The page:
Hook—Use a wet fly hook 1XL or 2XL in sizes 10 to 16.
Tail and Throat—Fibers from any soft hackled flank feather.
Body—Use dubbing of choice in dark olive.
Rib—Use small copper wire.
Thorax—Use the same dubbing used for the body. Mix in some black to make the thorax slightly darker than the abdomen.
Wing Case—Turkey feather fibers.

Fly Tying

Attach the tying thread to the hook and wind back to a point opposite the barb of the hook. This is the tie in point. Trim off the thread tag.

The next step is to add a tail. For the tail, we are using wood duck flank fibers but any soft body feather fibers or soft hair would work. Pull 6-8 hackle fibers from the feather. Hold the fibers in your right hand and measure them against the shank of the hook. The tail should extend the length of the shank from the eye to the start of the bend of the hook. Position the fibers on top of the hook and hold them in place with your left hand. Grasp the fibers with the right hand at the tie in point. Reposition your left hand to the tie in point and attach the fibers using a soft loop. Bind the fibers to the shank of the hook with tying thread. Trim off the excess and wind the thread forward to just behind the eye of the hook.

Attach a piece of small gauge wire for a rib just behind the eye of the hook using a soft loop. Wrap the thread back to the barb of the hook. Trim the excess wire. By binding the wire the entire length of the shank you avoid an uneven body.

The body consists of soft fur dubbing. When dubbing for the body, you usually will have to apply the dubbing in sections. This is especially true for a large fly, Apply a small amount of dubbing to the tying thread using the same technique used to tie the Simple Midge Larva. Wind the dubbing forward until only a small amount remains and add more dubbing to the next section of the tying thread. Repeat this process until the body is complete. Dub the body forward to the mid point of the shank. This method works well and has the advantage of allowing more dubbing to be applied in subsequent sections so that a nice tapered body results. The disadvantage of this method is that it is slow. A faster but slightly more complicated method of dubbing involves the use of a dubbing loop or a dubbing noodle.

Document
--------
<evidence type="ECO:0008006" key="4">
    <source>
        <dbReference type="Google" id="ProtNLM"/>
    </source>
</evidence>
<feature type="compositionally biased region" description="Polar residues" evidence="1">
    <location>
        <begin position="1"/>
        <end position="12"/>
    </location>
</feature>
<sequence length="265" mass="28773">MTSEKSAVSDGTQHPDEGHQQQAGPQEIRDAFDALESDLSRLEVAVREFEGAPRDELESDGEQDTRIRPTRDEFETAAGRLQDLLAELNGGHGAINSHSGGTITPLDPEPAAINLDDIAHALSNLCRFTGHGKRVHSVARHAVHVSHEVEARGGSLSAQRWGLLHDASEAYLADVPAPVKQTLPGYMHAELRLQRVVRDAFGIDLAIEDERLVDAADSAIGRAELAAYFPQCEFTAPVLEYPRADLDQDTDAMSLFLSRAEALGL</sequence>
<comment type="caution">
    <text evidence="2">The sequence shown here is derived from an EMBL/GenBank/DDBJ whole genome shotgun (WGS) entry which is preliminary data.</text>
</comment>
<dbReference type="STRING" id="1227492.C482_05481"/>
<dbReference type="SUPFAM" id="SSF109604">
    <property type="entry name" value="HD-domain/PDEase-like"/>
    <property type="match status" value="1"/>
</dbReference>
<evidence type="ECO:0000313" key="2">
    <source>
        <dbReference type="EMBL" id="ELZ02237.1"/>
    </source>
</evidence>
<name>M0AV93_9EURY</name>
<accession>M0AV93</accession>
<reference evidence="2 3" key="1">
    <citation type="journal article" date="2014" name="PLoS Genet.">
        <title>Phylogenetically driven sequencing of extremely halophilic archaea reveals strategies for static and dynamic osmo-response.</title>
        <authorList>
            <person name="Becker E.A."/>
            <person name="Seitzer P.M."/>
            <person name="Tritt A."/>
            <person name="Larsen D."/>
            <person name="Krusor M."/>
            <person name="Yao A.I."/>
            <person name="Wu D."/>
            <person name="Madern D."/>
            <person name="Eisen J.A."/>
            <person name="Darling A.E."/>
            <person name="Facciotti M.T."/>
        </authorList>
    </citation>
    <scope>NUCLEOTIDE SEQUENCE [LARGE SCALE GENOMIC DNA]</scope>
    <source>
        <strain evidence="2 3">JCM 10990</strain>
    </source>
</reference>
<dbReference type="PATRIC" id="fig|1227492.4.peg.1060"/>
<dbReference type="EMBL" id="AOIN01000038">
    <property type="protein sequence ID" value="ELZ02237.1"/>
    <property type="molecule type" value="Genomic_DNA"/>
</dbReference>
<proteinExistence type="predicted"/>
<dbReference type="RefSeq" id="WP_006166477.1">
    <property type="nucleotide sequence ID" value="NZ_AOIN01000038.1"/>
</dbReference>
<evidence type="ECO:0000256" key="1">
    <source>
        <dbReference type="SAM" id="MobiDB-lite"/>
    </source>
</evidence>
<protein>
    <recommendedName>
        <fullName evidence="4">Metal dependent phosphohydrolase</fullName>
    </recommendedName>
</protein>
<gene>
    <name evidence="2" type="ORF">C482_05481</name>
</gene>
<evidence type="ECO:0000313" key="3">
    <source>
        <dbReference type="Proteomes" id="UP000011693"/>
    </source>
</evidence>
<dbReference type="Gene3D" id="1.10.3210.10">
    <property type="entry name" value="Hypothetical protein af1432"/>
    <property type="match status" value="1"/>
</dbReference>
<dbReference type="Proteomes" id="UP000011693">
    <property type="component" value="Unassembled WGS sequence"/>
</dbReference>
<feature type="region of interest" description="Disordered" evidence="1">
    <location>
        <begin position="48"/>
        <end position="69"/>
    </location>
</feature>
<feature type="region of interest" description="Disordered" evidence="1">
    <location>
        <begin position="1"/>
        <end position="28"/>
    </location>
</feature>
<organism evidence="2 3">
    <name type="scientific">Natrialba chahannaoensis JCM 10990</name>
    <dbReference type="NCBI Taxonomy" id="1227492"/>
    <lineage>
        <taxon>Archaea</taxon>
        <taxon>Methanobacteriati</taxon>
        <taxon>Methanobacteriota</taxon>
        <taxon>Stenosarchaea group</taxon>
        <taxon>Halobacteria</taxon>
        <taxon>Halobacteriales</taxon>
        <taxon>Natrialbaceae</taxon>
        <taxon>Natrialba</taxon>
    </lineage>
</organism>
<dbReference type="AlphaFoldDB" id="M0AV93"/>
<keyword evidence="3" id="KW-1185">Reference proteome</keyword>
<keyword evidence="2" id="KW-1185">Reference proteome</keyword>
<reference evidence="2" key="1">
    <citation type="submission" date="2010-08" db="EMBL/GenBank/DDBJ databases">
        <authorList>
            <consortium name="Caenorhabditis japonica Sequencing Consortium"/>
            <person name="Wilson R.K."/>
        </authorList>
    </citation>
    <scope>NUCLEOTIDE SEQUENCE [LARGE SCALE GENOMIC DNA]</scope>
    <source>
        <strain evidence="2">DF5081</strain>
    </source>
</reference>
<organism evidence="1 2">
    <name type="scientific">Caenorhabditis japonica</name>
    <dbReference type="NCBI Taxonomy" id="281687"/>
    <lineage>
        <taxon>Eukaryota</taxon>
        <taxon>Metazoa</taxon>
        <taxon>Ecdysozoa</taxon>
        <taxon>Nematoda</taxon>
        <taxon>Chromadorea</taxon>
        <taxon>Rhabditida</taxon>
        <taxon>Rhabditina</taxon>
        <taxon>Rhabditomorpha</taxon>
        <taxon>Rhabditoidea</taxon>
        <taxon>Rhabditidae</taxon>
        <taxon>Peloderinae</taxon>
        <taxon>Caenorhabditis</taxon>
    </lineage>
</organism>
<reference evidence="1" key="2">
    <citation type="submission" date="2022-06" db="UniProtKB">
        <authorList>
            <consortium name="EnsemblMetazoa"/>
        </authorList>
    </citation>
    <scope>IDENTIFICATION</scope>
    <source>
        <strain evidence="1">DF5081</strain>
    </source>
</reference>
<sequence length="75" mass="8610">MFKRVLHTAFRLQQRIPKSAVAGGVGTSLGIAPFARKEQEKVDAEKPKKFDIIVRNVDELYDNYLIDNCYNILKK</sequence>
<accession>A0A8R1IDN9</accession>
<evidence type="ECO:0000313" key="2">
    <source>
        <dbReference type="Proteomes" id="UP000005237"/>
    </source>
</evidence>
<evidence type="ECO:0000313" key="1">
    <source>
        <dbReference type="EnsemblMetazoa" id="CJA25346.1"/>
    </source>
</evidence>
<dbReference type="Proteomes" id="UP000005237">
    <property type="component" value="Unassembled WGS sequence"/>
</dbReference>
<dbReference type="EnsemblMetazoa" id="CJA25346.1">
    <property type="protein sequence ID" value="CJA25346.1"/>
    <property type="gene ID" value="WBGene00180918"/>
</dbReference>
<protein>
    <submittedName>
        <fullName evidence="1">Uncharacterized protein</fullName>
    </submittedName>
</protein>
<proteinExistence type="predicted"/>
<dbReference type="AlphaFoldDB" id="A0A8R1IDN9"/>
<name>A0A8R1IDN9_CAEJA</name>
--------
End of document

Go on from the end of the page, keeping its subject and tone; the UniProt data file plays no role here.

Wind the wire ribbing forward in even open turns and tie off at the mid point of the shank. Wrap the wire forward in a direction opposite the direction you wound the dubbing.

Next a wing case is added. The wing case is cut from a turkey feather but any other feather such as duck quill or pheasant tail feathers could be used. Cut a section of turkey quill about one-third the size of the hook shank. Prepare the quill fibers by coating with clear finger nail polish. Attach the end of the quill section at the tie in point in front of the dubbed body. Use the soft loop method to attach the quill fibers.


Now dub the thorax. Use slightly more dubbing here and you may also want to use slightly darker dubbing. The thorax of most nymphs is generally thicker and darker than the body. An easy was to make the dubbing darker is to use the same color dubbing as the body and add a small amount of black dubbing to it. The fibers can be mixed together by pulling the dubbing apart with your fingers and then recombining the fibers several times. Wind the thorax forward to within one eye width of the eye. Leave enough room to finish the head of the fly.


If you are using a rotary vice, turn the fly upside down. If you are using a regular vice, remove the fly and remount the fly upside down temporarily. Add throat fibers using the soft loop method. Use the same material for a throat that you used for a tail. The tips of the throat fibers should reach the point of the hook. Turn the hook upright..


To finish the fly, bring the wing case forward over the thorax and tie down using the soft loop method. Use loose loops at first. Once the wing case is positioned correctly bind down firmly and trim the excess. Finish with a neat thread head and either whip finish or use two half hitches. Use head cement to prevent unraveling of the tying thread.

This fly can be modified using different colors of dubbing and varying sizes of hook to imitate almost any mayfly nymph.